Wednesday, October 12, 2005

Thinking about purchasing dinar? Then you should read this……

The key issue behind whether or not your Iraqi dinar investment proves worthwhile is contingent upon Iraq’s economic and sociopolitical stability. It is indeed difficult to make an accurate prediction concerning Iraq’s future due to the immeasurable number of variables involved. As speculating investors, however, it is possible to obtain a fairly clear picture by ruling out those scenarios that have a low probability of success.

One of the first potential scenarios that should be considered for elimination, is the notion that the U.S. troops may suddenly retire from their work in Iraq, and that instability and chaos in Iraq would follow. The result of the up-coming November elections will likely shed light on the issue of the troops withdrawing from Iraq. If John Kerry defeated the current U.S. President, his military plans are to remain in Iraq until it is both socially and politically stable and governable. Kerry has taken advantage of several occasions to emphasize that not only that he intends to keep American troops in Iraq, but also that he may actually increase the number of soldiers stationed there. He has also voiced a plan to try to obtain the support of European nations to help accomplish the vital task of appeasing the people of Iraq.

If, on the other hand, George Bush is reelected as our President, all Americans know quite well that is not planning on leaving the soil of Iraq until peace and stability have been secured. Since both candidates share similar military objectives about troops’ deployment and maintenance in Iraq, it makes it highly unlikely for American troops to leave Iraqi soil for any reason other than success.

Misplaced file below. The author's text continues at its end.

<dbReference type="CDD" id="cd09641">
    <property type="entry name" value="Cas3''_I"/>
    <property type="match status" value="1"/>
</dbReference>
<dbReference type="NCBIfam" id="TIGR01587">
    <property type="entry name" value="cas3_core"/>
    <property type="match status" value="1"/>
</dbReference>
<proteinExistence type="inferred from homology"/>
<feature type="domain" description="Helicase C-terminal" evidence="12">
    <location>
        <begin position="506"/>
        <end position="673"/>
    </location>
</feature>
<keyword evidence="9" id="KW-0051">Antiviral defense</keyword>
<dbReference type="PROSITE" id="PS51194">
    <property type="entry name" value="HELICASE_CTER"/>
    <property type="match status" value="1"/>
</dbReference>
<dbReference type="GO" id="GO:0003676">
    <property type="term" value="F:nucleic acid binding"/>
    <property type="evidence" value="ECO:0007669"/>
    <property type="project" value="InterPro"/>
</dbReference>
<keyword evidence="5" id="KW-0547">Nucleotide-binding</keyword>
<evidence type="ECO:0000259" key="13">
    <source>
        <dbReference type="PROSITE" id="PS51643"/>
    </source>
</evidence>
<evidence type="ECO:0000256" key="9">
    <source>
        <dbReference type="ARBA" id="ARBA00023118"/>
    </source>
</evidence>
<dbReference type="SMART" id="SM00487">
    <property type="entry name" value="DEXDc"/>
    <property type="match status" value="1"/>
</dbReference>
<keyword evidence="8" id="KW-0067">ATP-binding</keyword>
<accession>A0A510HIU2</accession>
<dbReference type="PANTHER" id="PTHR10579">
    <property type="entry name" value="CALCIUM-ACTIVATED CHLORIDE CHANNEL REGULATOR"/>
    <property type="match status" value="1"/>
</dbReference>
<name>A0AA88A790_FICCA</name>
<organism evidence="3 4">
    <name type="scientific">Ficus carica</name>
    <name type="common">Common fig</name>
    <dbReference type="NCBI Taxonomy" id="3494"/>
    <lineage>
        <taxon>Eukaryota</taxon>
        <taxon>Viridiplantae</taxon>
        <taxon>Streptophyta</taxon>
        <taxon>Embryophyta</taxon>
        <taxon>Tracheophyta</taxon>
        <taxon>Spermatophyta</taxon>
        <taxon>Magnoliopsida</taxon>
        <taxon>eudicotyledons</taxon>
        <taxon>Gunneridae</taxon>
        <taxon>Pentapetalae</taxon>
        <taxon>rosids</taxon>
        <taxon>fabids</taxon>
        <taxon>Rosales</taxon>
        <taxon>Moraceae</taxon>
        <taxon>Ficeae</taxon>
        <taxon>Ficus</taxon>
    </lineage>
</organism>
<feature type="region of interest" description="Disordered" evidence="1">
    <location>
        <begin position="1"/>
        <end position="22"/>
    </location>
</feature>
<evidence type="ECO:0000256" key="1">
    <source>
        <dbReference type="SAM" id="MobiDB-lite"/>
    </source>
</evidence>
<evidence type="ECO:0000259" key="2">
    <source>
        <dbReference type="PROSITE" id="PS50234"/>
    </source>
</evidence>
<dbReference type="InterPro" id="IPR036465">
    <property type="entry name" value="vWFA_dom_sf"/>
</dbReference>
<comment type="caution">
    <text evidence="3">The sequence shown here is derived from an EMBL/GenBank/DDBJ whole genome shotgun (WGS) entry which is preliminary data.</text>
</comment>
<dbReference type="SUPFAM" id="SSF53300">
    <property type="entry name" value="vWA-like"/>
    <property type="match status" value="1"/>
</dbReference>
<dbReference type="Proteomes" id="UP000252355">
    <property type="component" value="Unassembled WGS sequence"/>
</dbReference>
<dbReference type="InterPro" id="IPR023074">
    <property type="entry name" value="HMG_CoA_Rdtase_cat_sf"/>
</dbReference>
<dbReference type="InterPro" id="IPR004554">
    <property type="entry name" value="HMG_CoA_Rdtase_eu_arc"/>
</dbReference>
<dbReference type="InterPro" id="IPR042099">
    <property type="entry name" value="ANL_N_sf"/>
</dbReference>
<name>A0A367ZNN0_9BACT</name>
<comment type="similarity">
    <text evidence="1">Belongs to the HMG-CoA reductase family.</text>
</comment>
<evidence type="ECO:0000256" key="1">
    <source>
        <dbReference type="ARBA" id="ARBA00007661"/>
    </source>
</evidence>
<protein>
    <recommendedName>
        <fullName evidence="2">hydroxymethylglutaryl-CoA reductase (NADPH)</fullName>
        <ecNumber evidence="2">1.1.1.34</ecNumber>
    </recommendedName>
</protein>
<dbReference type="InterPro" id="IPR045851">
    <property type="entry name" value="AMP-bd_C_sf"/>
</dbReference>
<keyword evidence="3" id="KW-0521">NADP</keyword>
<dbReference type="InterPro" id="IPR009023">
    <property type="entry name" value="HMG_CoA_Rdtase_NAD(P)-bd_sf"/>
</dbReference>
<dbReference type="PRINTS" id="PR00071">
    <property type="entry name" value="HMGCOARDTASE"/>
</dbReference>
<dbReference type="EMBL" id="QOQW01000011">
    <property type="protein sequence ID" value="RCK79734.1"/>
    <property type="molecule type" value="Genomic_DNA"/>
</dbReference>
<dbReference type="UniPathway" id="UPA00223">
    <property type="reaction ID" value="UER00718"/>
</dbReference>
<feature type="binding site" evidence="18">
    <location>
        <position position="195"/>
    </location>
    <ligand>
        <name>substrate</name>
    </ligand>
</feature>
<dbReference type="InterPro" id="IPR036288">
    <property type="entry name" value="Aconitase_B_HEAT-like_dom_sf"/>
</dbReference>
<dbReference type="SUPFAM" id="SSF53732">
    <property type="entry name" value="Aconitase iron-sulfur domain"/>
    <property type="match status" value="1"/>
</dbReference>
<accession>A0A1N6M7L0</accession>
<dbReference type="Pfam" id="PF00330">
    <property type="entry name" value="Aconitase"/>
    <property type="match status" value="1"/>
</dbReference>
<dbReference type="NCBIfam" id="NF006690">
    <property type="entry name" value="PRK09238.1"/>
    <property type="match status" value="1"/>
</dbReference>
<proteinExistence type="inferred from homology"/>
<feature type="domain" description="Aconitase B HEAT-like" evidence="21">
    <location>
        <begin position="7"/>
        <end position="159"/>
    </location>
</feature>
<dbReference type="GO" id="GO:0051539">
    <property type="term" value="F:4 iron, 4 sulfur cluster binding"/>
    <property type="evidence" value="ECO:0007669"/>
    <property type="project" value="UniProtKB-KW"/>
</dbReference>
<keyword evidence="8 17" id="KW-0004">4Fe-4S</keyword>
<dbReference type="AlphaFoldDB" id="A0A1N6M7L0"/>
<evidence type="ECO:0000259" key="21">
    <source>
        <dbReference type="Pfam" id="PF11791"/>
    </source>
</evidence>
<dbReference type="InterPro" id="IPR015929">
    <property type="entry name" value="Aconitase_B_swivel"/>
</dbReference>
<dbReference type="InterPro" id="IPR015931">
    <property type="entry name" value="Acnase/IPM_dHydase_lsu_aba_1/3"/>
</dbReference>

The second possible scenario that should be considered for elimination has to do with the two Muslim factions of Iraq, the Shiites and the Sunnis. Some have voiced the fear that rebels from these groups may join forces and overrule Iraq’s pro-American government, and defeat our allies military forces. The likelihood of this scenario is extremely slim, since American and its allies have remained very strong. Although the war in Iraq will probably last for a considerable length of time, the knowledge, training, and technological advantage posed by America and its allies is virtually impossible to defeat. Despite the vehement opposition of the present situation felt by the Iraqi rebels, they lack the resources, knowledge, and endurance to put up any kind of fight. Additionally, it is very unlikely that they will receive substantial, if any help from their Arab neighbors. Satellite and road checkpoints are only a few forms of detection that would unmask any efforts of this kind. Even if this was overcome, Arab countries are well aware of the hefty price to them if they were caught pursuing any such activities. In short, we can say with confidence that our possible second scenario can be eliminated due to the fact that this is highly improbable too.

A third major scenario that has been given considerable attention due to its deep negative ramifications concerns itself with the lack of economic resources is depletion of economic resources faced by the United States or its allies. Some fear that such a case would force the withdrawal of our troops from Iraq. Last year, our fiscal and commercial deficits were each approximately half of a trillion dollars, and Americans economic recovery this year is still not solid. Nevertheless, Iraq’s oil production, even with the periodic sabotages by the insurgent forces, remains more than sufficient to sustain America’s armed forces and their expenses, as well as to sustain the recovery of Iraq.

Read the rest here.

Regards Marcel.


Post a Comment

<< Home